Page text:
There are so many real people in need in our society, let us give and share what we are blessed with. Jesus said, “Whatever you’ve done to the least of my people, you’ve done it for me.”

There are so many things to be thankful! We are blessed! So many in our world lack many of the things we take for granted. And it is all a gift from God. Give thanks then to God who is the author of all our blessings. Remember the bounty that was being celebrated at the first Thanksgiving  was made possible by the Native Americans who helped the Europeans in their hour of need.

HCSM continues to be connected with different charitable organizations like Seton Medical Center in Daly City. Did you know that Seton’s Daughters of Charity is spending millions of dollars giving free services to the uninsured and the poor of Daly City community and beyond? We are also blessed to be an ally of ALLICE Alliance on campaign against domestic violence and strive for better family and community. We are partners with San Mateo County
Health and Environment concerns. We have expanded our connections with the Peninsula Clergy Network on issues of health, disaster management and others. We have increased in volunteers in our bread for the community program every Monday morning and have expanded our health and wellness program providing free Taichi and Zumba sessions. We plan to expand our free blood pressure monitoring to the community. Our children ministry plan to entertain seniors at convalescent hospitals and senior centers with their cultural dance and music. We now have connections with YMCA to expand the knowledge of our youth and young adult. We have connections!! By coordinating our efforts and pooling our resources there is much we can do the least of God’s people.

With these tasks we have at hand, I invite you all to enter into the season of advent with prayers and meditations and continue to sing your songs to Christ our King. Amen.

 

You are the best gift God has ever made

You are the best
gift God has ever made

The Rev.
Leonard B. Oakes, HCSM

November 13,
2011

Matthew 25:
14-30

 

Three years ago, this month, God answered the prayers of Holy Child and St. Martin Congregation by calling The Rev. Leonard Oakes as their third Vicar. The Bishop of California and HCSM Senior Warder asked me if I was willing to serve. I answered “Yes”. I did not regret accepting the call for I knew that God called me here for a purpose. I can say I had been faithful to God by listening to His voice or at least I can say I was not afraid to do His command by multiplying the talents He has given me with great expectation that it will grow not only twice or five times but 10 times or a hundred times more.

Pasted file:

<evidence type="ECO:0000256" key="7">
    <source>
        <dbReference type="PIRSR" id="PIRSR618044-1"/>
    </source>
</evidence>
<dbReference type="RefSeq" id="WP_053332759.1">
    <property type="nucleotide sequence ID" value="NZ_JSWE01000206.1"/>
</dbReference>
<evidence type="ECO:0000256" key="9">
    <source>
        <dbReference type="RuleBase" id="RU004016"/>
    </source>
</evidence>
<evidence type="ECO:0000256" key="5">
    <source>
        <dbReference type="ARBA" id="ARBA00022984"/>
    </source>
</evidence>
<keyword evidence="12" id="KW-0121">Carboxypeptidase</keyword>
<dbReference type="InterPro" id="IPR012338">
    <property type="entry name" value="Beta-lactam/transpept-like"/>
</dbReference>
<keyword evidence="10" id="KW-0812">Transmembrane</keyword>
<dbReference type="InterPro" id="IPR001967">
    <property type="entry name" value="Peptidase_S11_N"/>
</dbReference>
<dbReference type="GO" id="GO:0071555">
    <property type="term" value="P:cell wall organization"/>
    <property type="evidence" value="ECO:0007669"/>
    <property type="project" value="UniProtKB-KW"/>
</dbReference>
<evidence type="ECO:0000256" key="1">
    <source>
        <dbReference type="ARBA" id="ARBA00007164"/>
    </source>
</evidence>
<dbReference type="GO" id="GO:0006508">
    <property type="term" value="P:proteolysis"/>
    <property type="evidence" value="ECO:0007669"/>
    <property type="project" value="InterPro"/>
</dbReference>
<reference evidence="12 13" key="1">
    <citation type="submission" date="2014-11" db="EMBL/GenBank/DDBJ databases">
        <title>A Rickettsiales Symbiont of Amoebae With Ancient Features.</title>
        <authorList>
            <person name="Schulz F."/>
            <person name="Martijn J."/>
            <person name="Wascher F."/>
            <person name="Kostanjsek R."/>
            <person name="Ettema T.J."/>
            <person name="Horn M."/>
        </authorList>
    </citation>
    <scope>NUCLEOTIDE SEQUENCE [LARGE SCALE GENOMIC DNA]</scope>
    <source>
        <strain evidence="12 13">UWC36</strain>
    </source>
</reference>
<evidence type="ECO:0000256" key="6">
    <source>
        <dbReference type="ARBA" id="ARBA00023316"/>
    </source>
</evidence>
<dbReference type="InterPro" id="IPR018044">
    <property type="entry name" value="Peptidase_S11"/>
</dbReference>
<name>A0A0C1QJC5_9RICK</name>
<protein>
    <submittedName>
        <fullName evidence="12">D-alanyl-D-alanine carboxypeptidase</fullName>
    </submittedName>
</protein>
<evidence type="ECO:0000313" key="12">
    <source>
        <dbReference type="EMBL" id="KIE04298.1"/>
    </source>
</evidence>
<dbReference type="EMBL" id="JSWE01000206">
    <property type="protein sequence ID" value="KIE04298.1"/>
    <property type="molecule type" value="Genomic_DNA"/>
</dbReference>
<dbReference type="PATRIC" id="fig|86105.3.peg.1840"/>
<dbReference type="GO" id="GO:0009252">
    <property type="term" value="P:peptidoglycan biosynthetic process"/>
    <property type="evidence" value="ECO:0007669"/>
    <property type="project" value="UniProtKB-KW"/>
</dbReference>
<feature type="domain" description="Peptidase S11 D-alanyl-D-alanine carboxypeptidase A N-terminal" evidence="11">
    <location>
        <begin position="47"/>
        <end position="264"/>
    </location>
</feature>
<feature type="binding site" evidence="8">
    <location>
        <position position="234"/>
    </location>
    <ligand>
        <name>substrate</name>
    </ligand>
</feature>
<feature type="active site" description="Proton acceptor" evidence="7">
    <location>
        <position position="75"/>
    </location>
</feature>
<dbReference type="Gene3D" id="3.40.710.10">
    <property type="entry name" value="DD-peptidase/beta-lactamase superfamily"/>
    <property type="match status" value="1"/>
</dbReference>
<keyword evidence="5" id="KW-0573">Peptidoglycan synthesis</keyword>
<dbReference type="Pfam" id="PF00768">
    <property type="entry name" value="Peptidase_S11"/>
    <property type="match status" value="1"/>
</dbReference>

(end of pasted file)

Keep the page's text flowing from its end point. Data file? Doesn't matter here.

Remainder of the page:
The Gospel today tells us that he who was given five talents made five talents more, and he who had two made two more, but he who had only one hid his money in the ground and therefore did not earn anything. Now, prior to the economic downturn, a lot of people would criticize the person who hid his talent. However, when you start to lose your 401k and other stocks, maybe we can say he is wise. But perhaps there was a deeper reason why the man with one talent buried the gift that was given him. If we examine it closely, this is what he said, “I was afraid, and I went and hid your talent in the ground.”

“I was afraid….” That sounds very revealing, and it may well be the reason for the way he acted. He was afraid.

There is no denying that fear is a common human experience. Fear of dying, fear of losing home, fear of losing jobs, and fear of losing your stocks. Fear of losing friends because you cannot give back or do what you promised and soon will result to estranged relationships. Fear of failing in school. Fear of losing your love ones and most of all we are always afraid- afraid of something or somebody.

This kind of fear is normal part of our existence and it has some positive functions. It prevents us from being too happy-go-lucky; it challenges us to resist the feeling of over-confidence; it hinders us from being too sure and too careless. It is fear that we can control; it can be made into an asset. But when fear controls us, when it paralyzes us into uselessness, laziness, then it becomes woefully dehumanizing, and that was why the man in the parable buried his talent. He was afraid. He was frozen with fear and did not venture at all.